A few minutes pass before God speaks, “You are good at those things, good at tending the chaos, at discerning between weed and vine.  You tend your garden well.”  

There’s a heavy pause as the long-sought praise sinks in. 

“But I am concerned,” God says, the words unfolding slowly like a flower's bud, “with the one necessary thing.”  


So it goes, year after year.  Some years the garden flourishes, some years it does not and most years it is a terrible mixed-up mess somewhere between the two, but always it starts with the one necessary thing, the opening of my hand.  

What part of gardening do you prefer?  Planting, tending, harvest?

This post is linked with Playdates With God , Unforced Rhythms and Trusting Tuesdays for OneWord 365  (my OneWord this year is 'Open').


  1. Gosh this is beautiful. I love how you and God stand and look out at the garden together. I need to do that more. Know that God is with me in that way. I'm your neighbor at Unforced Rhythms.

    1. Thanks, Michelle. Yes, I feel like writing about God helps me know God in a usually surprising and unexpected way - even though it's just in my mind, God somehow finds ways to break out of my little boxes.

  2. "Unless a seed falls to the ground and dies, it remains a single seed..."

    Nice post, Kelly.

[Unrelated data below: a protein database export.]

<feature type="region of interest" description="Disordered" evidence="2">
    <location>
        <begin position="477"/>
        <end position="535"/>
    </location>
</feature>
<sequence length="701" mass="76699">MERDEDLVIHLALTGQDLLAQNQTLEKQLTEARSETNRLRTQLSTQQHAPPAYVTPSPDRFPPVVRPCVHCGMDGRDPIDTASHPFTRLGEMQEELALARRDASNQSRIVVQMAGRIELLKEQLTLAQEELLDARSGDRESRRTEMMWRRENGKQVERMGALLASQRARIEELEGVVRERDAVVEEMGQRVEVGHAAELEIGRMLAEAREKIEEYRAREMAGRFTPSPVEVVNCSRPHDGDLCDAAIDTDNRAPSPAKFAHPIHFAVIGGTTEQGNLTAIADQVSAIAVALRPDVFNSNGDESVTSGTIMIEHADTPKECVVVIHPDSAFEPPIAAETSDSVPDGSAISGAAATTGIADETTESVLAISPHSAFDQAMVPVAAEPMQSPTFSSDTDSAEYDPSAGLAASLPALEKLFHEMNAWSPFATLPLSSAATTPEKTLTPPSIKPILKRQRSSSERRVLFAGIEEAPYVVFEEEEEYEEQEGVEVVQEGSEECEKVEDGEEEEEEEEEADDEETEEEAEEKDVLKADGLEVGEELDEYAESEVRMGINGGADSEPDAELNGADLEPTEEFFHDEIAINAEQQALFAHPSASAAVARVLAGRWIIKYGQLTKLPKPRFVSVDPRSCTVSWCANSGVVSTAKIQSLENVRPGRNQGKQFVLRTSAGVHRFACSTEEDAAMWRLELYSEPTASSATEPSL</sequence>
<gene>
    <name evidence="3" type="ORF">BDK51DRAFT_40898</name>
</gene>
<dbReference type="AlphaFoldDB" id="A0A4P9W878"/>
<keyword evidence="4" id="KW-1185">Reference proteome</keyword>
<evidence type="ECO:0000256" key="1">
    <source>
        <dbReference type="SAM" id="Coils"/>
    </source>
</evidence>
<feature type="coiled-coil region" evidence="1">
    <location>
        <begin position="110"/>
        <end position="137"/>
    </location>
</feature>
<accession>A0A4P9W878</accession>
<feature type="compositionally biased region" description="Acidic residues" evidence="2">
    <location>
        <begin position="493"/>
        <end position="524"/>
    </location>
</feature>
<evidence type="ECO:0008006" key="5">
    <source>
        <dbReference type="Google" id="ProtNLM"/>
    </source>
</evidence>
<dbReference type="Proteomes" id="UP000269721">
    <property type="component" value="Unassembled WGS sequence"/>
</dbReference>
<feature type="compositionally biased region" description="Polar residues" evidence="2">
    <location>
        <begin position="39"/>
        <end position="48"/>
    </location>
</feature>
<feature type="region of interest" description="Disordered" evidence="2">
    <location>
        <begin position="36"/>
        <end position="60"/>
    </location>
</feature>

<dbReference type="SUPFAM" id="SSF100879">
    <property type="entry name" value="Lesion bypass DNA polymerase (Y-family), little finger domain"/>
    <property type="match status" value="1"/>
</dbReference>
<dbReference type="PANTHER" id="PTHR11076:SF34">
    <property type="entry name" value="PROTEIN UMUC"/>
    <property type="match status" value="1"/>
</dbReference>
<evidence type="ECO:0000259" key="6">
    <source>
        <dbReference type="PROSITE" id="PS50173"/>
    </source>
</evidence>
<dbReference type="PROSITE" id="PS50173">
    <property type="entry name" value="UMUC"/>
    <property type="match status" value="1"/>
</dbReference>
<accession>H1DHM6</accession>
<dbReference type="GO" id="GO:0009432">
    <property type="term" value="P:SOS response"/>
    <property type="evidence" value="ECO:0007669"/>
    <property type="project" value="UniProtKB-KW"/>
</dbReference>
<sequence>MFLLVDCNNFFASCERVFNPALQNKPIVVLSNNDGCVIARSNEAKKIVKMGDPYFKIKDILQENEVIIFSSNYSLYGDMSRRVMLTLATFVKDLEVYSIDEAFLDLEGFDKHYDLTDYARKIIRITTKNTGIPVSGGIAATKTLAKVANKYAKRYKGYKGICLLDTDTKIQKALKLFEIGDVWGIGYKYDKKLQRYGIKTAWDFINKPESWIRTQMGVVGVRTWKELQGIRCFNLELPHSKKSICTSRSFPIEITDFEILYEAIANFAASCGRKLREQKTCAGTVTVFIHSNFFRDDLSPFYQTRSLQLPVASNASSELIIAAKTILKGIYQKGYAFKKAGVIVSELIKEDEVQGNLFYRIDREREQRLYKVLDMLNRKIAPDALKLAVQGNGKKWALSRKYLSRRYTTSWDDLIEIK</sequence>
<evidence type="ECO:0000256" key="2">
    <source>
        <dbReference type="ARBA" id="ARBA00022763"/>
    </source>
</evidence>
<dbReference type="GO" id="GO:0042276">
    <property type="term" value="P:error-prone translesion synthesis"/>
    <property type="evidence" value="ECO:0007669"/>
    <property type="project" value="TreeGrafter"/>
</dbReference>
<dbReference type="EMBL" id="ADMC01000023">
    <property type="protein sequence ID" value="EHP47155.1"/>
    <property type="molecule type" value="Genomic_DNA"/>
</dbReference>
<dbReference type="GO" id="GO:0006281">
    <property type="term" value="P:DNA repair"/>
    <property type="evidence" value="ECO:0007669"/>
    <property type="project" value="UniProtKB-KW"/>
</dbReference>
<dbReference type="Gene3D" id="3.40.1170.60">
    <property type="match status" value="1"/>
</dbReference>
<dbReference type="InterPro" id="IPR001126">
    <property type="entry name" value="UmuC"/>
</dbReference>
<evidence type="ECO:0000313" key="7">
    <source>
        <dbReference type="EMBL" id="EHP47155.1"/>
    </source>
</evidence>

1. Thanks Shawn. It's the falling and dying bit that stinks. Ya know?

  3. Oh, my, Kelly...God keeps telling me to sow...the results are not my is can probably guess, harvesting is my favorite part...yes, I have much to learn...Grateful for God's patience...Great imagery and truth here :)

  4. Ohhhhhhhhh, Kelly, a gardener and a seed sower--your husband is a kindred spirit. I'm SO very behind, tho', getting my seeds in the ground here in the Pacific NW and I fear it could be too late. However summer ish weather lasts til October here, and I figure better late than never.
    If we wait for conditions to be just right, we'll never plant, eh?
    So many metaphors in the garden...

    p.s. I noticed you have a new watercolor painting on your blog header--it's beautiful!

    1. We're still planting here too and quite behind since there was no garden plot here when we moved it. I'm not sure how much we'll be able to get to grow in the hastily tilled plot. But, we continue to plant.
      Yes, I can't even remember now how I got that picture, some free website helped me transform it I think. Thanks for noticing.

  5. Love it, Kelly. Love the way you portray God, the way you show yourself. Maybe even that knife-edge where He ends and you begin ... wherever that may be.

    And I love the word OPEN. Oh, I feel the Spirit-wind in that.

    Thanks for linking with us at Unforced Rhythms.

  6. Kelly, there is so much to learn from gardening? And here I mean metaphorically in terms of life and our walk with God. Love how "open" is ... coming to life :) (can't help gardening metaphor myself.). Thanks for linking with Trusting Tuesday!

  7. This is great! I've been gardening for about six years, and I keep finding new spiritual applications in it.